6 1/2 cups unsifted, unbleached, all-purpose white flour— measured with “scoop and sweep” method— don’t press down into flour as you scoop.
Mix with a wooden spoon or use a large size device with dough hook until the mixture is uniformly moist with no dry patches The dough will be wet and loose and conform to the shape of the container.
Allow to rise about 2 hours: Cover with lid — not airtight. Allow the mixture to rise until it either begins to collapse on itself or at least begins to flatten on top.
Option: The first time you make the recipe, after rising, refrigerating the dough for 3 or more hours or overnight will make it easier to work with.
Pour on a floured non-stick sheet and divide in half.
Place half in each of two greased bread pans
Option: Good luck if you want to try a pizza peel. Cornmeal will also be needed.
Let rise for 20 minutes. Turn on oven to 450°F. and let rise for 20 minutes more while oven preheats. Place the pans in the oven, then pour 1 cup of hot water into a pan already in the oven and close oven door quickly. Steam will make the bread crusty.
Bake 30 minutes until browned. Remove from oven and after 10 minutes, remove loaves from pans.
Homemade Vanilla Extract
This recipe makes 1 quart of vanilla extract
1/4 – pound Grade B Madagascar Bourbon vanilla beans
1 quart of inexpensive 70-90 proof vodka
– Chop beans into 1/2 inch pieces and put into a glass jar.
– Add 1 quart of vodka, place a cap on the jar and shake.
-Place jar in a warm, dark place and shake jar daily for a month (longer for stronger flavor) – Using a fine-mesh strainer, strain liquid into another jar.
Use the strained pods as a room freshener.
Note: One can substitute 70-90 proof rum in lieu of vodka.
Good source for vanilla beans https //www beanilla corn/vanilla/vanilla-beans
Shared by Marilyn Ring Geiger
(A 4-H recipe from her teen years)
1 package yeast
¼ cup lukewarm water
2 ¼ cups hot milk
¼ cup sugar
2 ½ tsp. salt
1/3 cup shortening
1 egg beaten
7 cups flour
Soften the yeast in the lukewarm water. Measure sugar, salt, and shortening into a mixing bowl. Add hot milk and stir until the fat is melted. Cool to lukewarm. Add the yeast and egg and beat until well mixed. Add flour 1 cup at a time. Let rest 10 minutes. Knead until elastic. Let dough rise to twice its size. Shape and let rise 30 minutes. Bake at 400° for 12-15 minutes.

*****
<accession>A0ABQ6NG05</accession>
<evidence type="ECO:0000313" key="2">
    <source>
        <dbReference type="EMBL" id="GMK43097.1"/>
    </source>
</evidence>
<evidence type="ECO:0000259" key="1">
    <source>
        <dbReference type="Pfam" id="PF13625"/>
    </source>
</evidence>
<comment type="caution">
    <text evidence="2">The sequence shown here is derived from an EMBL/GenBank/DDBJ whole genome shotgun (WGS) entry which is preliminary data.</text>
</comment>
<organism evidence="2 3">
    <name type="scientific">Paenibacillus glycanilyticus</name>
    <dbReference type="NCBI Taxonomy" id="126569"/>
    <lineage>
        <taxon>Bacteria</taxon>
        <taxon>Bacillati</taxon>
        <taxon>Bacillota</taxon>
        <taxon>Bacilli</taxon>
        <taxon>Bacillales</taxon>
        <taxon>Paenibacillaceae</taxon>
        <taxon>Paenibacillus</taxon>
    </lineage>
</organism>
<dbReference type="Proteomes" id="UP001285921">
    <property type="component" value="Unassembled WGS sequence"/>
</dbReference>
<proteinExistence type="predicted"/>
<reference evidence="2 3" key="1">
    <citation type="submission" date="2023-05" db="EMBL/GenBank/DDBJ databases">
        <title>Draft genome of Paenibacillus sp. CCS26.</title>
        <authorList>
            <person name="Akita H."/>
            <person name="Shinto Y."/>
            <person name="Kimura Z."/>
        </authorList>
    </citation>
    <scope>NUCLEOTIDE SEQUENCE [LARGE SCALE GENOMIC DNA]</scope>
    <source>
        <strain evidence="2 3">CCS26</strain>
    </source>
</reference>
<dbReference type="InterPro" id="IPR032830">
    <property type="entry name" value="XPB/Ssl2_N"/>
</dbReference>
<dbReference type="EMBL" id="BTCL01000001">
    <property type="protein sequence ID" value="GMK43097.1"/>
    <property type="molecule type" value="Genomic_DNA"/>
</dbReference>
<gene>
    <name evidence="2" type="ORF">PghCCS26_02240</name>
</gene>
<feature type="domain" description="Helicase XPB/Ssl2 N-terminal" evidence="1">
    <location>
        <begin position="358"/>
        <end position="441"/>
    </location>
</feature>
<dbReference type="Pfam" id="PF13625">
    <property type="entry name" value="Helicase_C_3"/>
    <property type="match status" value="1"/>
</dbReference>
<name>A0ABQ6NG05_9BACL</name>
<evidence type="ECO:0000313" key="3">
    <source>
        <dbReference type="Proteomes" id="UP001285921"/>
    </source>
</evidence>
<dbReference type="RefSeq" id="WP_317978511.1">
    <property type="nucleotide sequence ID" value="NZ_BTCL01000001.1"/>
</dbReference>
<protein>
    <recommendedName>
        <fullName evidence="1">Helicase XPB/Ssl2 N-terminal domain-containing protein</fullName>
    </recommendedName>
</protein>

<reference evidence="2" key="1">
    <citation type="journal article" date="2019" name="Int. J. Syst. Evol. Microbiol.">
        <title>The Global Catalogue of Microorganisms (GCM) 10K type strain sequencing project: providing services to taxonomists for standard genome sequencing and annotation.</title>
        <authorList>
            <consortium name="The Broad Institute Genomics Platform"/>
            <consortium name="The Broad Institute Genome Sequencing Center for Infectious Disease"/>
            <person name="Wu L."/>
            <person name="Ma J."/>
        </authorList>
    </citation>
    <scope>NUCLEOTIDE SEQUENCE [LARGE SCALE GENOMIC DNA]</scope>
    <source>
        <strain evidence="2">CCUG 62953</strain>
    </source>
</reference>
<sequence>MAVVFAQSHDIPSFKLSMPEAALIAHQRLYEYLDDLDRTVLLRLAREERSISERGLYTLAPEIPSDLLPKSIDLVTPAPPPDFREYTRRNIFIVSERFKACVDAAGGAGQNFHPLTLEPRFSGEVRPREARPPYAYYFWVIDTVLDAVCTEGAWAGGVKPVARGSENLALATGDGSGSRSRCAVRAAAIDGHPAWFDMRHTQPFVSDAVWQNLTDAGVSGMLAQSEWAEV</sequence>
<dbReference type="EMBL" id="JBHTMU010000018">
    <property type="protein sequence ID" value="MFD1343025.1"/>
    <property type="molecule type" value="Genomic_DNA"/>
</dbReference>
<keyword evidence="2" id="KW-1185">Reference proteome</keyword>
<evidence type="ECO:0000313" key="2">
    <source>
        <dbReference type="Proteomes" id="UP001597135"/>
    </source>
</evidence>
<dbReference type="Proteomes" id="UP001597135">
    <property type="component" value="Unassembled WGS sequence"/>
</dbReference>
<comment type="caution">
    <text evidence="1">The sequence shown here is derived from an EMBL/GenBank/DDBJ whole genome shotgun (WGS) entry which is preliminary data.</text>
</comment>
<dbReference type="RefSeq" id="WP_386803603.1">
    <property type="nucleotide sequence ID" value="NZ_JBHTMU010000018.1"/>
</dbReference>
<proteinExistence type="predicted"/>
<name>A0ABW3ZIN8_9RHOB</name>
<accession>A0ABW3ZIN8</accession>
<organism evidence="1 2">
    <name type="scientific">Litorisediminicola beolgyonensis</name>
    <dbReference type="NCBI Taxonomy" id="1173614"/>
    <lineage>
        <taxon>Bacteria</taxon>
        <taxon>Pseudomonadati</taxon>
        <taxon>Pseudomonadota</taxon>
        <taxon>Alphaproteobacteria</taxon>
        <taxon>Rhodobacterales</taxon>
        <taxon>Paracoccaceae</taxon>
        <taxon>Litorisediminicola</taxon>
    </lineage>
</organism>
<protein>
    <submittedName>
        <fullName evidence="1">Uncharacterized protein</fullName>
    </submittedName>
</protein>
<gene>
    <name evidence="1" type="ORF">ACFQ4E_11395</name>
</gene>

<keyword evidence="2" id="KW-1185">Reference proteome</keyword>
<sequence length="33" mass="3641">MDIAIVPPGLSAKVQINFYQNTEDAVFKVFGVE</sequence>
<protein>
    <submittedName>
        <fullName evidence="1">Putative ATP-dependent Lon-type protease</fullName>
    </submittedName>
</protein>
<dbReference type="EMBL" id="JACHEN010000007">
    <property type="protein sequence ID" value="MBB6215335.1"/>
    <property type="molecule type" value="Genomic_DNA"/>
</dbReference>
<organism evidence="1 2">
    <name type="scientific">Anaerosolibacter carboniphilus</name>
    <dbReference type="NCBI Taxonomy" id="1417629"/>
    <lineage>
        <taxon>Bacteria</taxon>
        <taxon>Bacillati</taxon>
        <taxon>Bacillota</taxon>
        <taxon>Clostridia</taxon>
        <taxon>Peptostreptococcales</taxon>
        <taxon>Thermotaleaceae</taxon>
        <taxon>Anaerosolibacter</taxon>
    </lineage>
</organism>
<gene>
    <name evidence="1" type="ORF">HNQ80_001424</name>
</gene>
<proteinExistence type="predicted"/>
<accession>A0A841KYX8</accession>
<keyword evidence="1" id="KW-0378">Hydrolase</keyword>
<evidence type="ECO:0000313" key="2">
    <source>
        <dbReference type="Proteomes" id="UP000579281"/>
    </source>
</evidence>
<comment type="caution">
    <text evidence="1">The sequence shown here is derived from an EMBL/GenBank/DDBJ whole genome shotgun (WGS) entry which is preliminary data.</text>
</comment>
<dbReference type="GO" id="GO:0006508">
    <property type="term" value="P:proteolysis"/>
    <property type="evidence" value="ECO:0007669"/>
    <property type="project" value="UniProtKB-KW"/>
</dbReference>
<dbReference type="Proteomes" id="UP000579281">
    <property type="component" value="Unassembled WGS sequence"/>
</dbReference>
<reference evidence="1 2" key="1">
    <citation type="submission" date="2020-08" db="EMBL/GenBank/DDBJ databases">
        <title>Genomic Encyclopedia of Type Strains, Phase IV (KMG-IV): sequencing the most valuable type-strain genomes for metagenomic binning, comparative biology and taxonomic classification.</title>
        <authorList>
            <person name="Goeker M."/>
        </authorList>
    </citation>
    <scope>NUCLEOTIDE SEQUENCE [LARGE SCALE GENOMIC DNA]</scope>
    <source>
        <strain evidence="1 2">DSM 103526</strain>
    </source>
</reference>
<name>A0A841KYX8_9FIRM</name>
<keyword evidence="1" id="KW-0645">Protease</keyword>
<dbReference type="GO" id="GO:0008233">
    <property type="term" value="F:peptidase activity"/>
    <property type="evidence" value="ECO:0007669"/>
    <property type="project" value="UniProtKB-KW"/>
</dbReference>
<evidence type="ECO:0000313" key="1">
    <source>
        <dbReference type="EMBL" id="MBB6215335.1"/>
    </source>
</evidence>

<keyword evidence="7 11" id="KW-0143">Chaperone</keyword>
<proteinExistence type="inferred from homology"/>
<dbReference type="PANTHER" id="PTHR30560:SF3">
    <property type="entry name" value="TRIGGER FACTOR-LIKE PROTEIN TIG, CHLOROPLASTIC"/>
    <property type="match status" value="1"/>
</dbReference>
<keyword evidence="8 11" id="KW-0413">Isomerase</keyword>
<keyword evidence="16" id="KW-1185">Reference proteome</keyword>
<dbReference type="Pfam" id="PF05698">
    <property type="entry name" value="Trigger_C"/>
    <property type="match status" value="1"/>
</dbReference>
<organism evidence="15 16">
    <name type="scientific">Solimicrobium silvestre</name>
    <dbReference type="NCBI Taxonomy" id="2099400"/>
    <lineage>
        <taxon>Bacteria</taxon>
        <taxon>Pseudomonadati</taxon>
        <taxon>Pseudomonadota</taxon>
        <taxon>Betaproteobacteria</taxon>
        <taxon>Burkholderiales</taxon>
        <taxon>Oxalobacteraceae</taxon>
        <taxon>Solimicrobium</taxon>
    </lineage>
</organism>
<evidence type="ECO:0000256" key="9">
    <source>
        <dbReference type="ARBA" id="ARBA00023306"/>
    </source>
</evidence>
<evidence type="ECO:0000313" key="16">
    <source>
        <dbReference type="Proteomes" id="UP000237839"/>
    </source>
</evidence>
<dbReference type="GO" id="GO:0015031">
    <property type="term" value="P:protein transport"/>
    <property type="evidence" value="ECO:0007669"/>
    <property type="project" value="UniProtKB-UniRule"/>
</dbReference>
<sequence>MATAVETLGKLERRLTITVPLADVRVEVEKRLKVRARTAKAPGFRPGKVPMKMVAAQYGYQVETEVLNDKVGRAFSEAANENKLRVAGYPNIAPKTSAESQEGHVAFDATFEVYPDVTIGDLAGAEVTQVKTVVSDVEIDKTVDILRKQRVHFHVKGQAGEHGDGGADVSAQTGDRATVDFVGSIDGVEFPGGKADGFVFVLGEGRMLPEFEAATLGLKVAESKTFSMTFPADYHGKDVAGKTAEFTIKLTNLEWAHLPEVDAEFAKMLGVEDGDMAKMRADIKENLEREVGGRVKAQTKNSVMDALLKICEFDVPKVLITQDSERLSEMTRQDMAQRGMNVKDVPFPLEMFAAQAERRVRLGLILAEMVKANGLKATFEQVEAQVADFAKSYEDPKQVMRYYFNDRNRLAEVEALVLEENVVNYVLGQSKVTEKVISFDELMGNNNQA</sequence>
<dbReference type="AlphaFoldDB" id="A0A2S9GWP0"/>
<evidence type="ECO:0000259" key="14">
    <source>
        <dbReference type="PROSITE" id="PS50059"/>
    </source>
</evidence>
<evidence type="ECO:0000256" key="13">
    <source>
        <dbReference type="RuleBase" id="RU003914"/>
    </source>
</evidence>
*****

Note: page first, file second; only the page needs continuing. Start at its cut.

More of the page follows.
100% Whole Wheat Pizza Dough with Olive Oil
This recipe is very similar to the one used by Dan and Marilyn Geiger, but uses 100% whole wheat flour and though it is a pizza dough, whole grain bread can be made with it by following the Geiger’s directions above.
7 cups whole wheat flour
1 1/2 tbsp. granulated yeast
1 tbsp. kosher salt
1/4 cup vital wheat gluten
3 1/2 cups lukewarm water
1/2 cup olive oil
Whisk together the flour, yeast, salt and vital wheat gluten in a 5 quart bowl or lidded (not airtight) container. Add the liquid ingredients and mix without kneading. Get it all wet. Cover (not airtight) and allow the dough to rest at room temperature until it rises and collapses, approximately 2 hours.
The dough is ready to use but can be refrigerated and used anytime over the next 7 to 10 days. Whenever you want a pizza, take out a portion of the dough out and stretch it to the size desired.
There are eight ECA clubs throughout Surry County. Call Area Extension Agent Carmen Long, 336-401-8025, at the NC Cooperative Extension Office in Dobson, for additional information about membership and participation.